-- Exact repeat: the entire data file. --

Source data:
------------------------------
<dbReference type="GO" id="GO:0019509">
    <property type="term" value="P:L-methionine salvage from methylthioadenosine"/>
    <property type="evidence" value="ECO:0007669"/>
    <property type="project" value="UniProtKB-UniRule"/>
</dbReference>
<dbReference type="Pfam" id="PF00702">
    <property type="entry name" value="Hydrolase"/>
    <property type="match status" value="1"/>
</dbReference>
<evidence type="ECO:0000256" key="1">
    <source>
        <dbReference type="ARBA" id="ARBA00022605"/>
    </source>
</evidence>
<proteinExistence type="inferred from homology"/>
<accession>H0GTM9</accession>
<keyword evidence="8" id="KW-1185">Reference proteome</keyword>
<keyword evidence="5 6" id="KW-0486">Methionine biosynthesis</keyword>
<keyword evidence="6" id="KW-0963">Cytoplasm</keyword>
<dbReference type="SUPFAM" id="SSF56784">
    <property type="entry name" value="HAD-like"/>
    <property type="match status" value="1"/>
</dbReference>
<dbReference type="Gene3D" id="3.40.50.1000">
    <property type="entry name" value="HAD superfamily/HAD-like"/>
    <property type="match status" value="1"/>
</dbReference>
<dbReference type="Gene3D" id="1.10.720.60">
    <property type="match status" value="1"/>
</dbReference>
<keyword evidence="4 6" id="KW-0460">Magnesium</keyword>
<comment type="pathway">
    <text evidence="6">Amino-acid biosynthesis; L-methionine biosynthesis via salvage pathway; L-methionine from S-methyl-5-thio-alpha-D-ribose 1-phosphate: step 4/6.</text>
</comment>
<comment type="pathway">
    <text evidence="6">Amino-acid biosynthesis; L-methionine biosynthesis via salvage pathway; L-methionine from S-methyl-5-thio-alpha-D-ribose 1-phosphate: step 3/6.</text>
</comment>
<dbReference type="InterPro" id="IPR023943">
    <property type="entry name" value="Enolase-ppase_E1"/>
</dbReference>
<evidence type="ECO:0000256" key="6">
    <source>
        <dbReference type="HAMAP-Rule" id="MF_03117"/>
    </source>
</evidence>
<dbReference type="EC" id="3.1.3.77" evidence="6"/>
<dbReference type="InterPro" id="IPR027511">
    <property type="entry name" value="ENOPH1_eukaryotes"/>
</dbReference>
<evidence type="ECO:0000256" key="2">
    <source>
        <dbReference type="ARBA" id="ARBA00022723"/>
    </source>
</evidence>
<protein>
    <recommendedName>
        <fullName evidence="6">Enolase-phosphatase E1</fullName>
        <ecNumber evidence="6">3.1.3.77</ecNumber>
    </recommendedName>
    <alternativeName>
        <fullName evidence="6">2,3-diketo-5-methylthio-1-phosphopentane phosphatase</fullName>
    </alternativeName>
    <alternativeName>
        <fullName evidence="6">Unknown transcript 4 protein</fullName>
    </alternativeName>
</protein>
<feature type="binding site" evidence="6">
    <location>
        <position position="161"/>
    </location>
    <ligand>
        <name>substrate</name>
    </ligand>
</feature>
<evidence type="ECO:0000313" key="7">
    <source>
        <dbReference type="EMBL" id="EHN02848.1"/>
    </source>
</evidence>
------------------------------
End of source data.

<dbReference type="GO" id="GO:0019509">
    <property type="term" value="P:L-methionine salvage from methylthioadenosine"/>
    <property type="evidence" value="ECO:0007669"/>
    <property type="project" value="UniProtKB-UniRule"/>
</dbReference>
<dbReference type="Pfam" id="PF00702">
    <property type="entry name" value="Hydrolase"/>
    <property type="match status" value="1"/>
</dbReference>
<evidence type="ECO:0000256" key="1">
    <source>
        <dbReference type="ARBA" id="ARBA00022605"/>
    </source>
</evidence>
<proteinExistence type="inferred from homology"/>
<accession>H0GTM9</accession>
<keyword evidence="8" id="KW-1185">Reference proteome</keyword>
<keyword evidence="5 6" id="KW-0486">Methionine biosynthesis</keyword>
<keyword evidence="6" id="KW-0963">Cytoplasm</keyword>
<dbReference type="SUPFAM" id="SSF56784">
    <property type="entry name" value="HAD-like"/>
    <property type="match status" value="1"/>
</dbReference>
<dbReference type="Gene3D" id="3.40.50.1000">
    <property type="entry name" value="HAD superfamily/HAD-like"/>
    <property type="match status" value="1"/>
</dbReference>
<dbReference type="Gene3D" id="1.10.720.60">
    <property type="match status" value="1"/>
</dbReference>
<keyword evidence="4 6" id="KW-0460">Magnesium</keyword>
<comment type="pathway">
    <text evidence="6">Amino-acid biosynthesis; L-methionine biosynthesis via salvage pathway; L-methionine from S-methyl-5-thio-alpha-D-ribose 1-phosphate: step 4/6.</text>
</comment>
<comment type="pathway">
    <text evidence="6">Amino-acid biosynthesis; L-methionine biosynthesis via salvage pathway; L-methionine from S-methyl-5-thio-alpha-D-ribose 1-phosphate: step 3/6.</text>
</comment>
<dbReference type="InterPro" id="IPR023943">
    <property type="entry name" value="Enolase-ppase_E1"/>
</dbReference>
<evidence type="ECO:0000256" key="6">
    <source>
        <dbReference type="HAMAP-Rule" id="MF_03117"/>
    </source>
</evidence>
<dbReference type="EC" id="3.1.3.77" evidence="6"/>
<dbReference type="InterPro" id="IPR027511">
    <property type="entry name" value="ENOPH1_eukaryotes"/>
</dbReference>
<evidence type="ECO:0000256" key="2">
    <source>
        <dbReference type="ARBA" id="ARBA00022723"/>
    </source>
</evidence>
<protein>
    <recommendedName>
        <fullName evidence="6">Enolase-phosphatase E1</fullName>
        <ecNumber evidence="6">3.1.3.77</ecNumber>
    </recommendedName>
    <alternativeName>
        <fullName evidence="6">2,3-diketo-5-methylthio-1-phosphopentane phosphatase</fullName>
    </alternativeName>
    <alternativeName>
        <fullName evidence="6">Unknown transcript 4 protein</fullName>
    </alternativeName>
</protein>
<feature type="binding site" evidence="6">
    <location>
        <position position="161"/>
    </location>
    <ligand>
        <name>substrate</name>
    </ligand>
</feature>
<evidence type="ECO:0000313" key="7">
    <source>
        <dbReference type="EMBL" id="EHN02848.1"/>
    </source>
</evidence>